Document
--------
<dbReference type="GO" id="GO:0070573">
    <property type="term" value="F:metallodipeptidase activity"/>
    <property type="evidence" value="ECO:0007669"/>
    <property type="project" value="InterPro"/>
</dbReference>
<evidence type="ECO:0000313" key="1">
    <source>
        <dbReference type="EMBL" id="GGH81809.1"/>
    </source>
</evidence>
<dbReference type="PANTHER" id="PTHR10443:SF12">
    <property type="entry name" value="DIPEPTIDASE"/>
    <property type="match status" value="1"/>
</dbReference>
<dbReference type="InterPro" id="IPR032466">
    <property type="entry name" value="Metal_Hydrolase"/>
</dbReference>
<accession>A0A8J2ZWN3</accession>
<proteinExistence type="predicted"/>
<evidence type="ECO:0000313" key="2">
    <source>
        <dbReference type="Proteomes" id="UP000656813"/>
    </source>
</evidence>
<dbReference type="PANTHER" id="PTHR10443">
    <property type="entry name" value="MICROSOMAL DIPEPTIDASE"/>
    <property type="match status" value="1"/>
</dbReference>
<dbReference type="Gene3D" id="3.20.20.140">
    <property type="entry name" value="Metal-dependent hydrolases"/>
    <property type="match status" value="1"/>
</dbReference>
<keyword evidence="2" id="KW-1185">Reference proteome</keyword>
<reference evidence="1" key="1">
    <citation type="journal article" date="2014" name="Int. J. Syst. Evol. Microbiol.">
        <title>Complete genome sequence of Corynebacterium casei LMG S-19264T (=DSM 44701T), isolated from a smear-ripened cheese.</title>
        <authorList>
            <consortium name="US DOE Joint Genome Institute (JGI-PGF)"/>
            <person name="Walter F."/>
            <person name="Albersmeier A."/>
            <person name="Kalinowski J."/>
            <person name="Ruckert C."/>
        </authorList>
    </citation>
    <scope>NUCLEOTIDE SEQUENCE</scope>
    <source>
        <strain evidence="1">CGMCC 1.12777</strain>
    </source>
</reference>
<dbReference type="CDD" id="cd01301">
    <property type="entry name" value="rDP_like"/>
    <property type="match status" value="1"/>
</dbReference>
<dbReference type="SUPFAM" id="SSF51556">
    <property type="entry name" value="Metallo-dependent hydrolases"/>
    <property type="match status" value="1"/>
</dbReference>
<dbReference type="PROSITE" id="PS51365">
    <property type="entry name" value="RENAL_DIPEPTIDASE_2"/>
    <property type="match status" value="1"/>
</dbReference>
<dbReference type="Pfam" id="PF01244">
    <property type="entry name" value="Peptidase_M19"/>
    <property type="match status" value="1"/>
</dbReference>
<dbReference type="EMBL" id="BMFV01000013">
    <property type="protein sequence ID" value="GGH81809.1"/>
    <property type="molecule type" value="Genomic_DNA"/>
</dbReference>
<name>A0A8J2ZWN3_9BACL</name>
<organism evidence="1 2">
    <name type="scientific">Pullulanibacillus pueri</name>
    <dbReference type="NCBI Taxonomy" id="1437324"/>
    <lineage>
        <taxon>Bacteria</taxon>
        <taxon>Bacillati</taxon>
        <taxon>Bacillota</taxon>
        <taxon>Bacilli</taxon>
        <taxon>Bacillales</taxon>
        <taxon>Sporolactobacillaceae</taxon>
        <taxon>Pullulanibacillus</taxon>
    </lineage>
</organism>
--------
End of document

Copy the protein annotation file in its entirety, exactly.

<dbReference type="GO" id="GO:0070573">
    <property type="term" value="F:metallodipeptidase activity"/>
    <property type="evidence" value="ECO:0007669"/>
    <property type="project" value="InterPro"/>
</dbReference>
<evidence type="ECO:0000313" key="1">
    <source>
        <dbReference type="EMBL" id="GGH81809.1"/>
    </source>
</evidence>
<dbReference type="PANTHER" id="PTHR10443:SF12">
    <property type="entry name" value="DIPEPTIDASE"/>
    <property type="match status" value="1"/>
</dbReference>
<dbReference type="InterPro" id="IPR032466">
    <property type="entry name" value="Metal_Hydrolase"/>
</dbReference>
<accession>A0A8J2ZWN3</accession>
<proteinExistence type="predicted"/>
<evidence type="ECO:0000313" key="2">
    <source>
        <dbReference type="Proteomes" id="UP000656813"/>
    </source>
</evidence>
<dbReference type="PANTHER" id="PTHR10443">
    <property type="entry name" value="MICROSOMAL DIPEPTIDASE"/>
    <property type="match status" value="1"/>
</dbReference>
<dbReference type="Gene3D" id="3.20.20.140">
    <property type="entry name" value="Metal-dependent hydrolases"/>
    <property type="match status" value="1"/>
</dbReference>
<keyword evidence="2" id="KW-1185">Reference proteome</keyword>
<reference evidence="1" key="1">
    <citation type="journal article" date="2014" name="Int. J. Syst. Evol. Microbiol.">
        <title>Complete genome sequence of Corynebacterium casei LMG S-19264T (=DSM 44701T), isolated from a smear-ripened cheese.</title>
        <authorList>
            <consortium name="US DOE Joint Genome Institute (JGI-PGF)"/>
            <person name="Walter F."/>
            <person name="Albersmeier A."/>
            <person name="Kalinowski J."/>
            <person name="Ruckert C."/>
        </authorList>
    </citation>
    <scope>NUCLEOTIDE SEQUENCE</scope>
    <source>
        <strain evidence="1">CGMCC 1.12777</strain>
    </source>
</reference>
<dbReference type="CDD" id="cd01301">
    <property type="entry name" value="rDP_like"/>
    <property type="match status" value="1"/>
</dbReference>
<dbReference type="SUPFAM" id="SSF51556">
    <property type="entry name" value="Metallo-dependent hydrolases"/>
    <property type="match status" value="1"/>
</dbReference>
<dbReference type="PROSITE" id="PS51365">
    <property type="entry name" value="RENAL_DIPEPTIDASE_2"/>
    <property type="match status" value="1"/>
</dbReference>
<dbReference type="Pfam" id="PF01244">
    <property type="entry name" value="Peptidase_M19"/>
    <property type="match status" value="1"/>
</dbReference>
<dbReference type="EMBL" id="BMFV01000013">
    <property type="protein sequence ID" value="GGH81809.1"/>
    <property type="molecule type" value="Genomic_DNA"/>
</dbReference>
<name>A0A8J2ZWN3_9BACL</name>
<organism evidence="1 2">
    <name type="scientific">Pullulanibacillus pueri</name>
    <dbReference type="NCBI Taxonomy" id="1437324"/>
    <lineage>
        <taxon>Bacteria</taxon>
        <taxon>Bacillati</taxon>
        <taxon>Bacillota</taxon>
        <taxon>Bacilli</taxon>
        <taxon>Bacillales</taxon>
        <taxon>Sporolactobacillaceae</taxon>
        <taxon>Pullulanibacillus</taxon>
    </lineage>
</organism>